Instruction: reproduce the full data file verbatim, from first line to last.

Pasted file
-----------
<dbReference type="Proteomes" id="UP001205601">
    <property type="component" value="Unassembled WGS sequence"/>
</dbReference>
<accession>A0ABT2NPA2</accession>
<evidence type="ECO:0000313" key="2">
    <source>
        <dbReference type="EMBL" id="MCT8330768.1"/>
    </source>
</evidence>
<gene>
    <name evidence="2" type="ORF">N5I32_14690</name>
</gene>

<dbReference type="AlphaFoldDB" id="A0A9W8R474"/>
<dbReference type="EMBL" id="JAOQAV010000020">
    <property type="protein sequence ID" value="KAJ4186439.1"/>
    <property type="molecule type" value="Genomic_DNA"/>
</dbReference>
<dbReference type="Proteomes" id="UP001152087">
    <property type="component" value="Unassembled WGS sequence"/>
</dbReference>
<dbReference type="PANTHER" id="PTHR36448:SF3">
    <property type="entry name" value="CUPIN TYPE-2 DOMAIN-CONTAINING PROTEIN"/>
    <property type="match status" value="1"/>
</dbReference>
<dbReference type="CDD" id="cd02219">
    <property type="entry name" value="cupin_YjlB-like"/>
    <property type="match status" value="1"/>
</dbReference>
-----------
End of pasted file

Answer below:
<dbReference type="Proteomes" id="UP001205601">
    <property type="component" value="Unassembled WGS sequence"/>
</dbReference>
<accession>A0ABT2NPA2</accession>
<evidence type="ECO:0000313" key="2">
    <source>
        <dbReference type="EMBL" id="MCT8330768.1"/>
    </source>
</evidence>
<gene>
    <name evidence="2" type="ORF">N5I32_14690</name>
</gene>

<dbReference type="AlphaFoldDB" id="A0A9W8R474"/>
<dbReference type="EMBL" id="JAOQAV010000020">
    <property type="protein sequence ID" value="KAJ4186439.1"/>
    <property type="molecule type" value="Genomic_DNA"/>
</dbReference>
<dbReference type="Proteomes" id="UP001152087">
    <property type="component" value="Unassembled WGS sequence"/>
</dbReference>
<dbReference type="PANTHER" id="PTHR36448:SF3">
    <property type="entry name" value="CUPIN TYPE-2 DOMAIN-CONTAINING PROTEIN"/>
    <property type="match status" value="1"/>
</dbReference>
<dbReference type="CDD" id="cd02219">
    <property type="entry name" value="cupin_YjlB-like"/>
    <property type="match status" value="1"/>
</dbReference>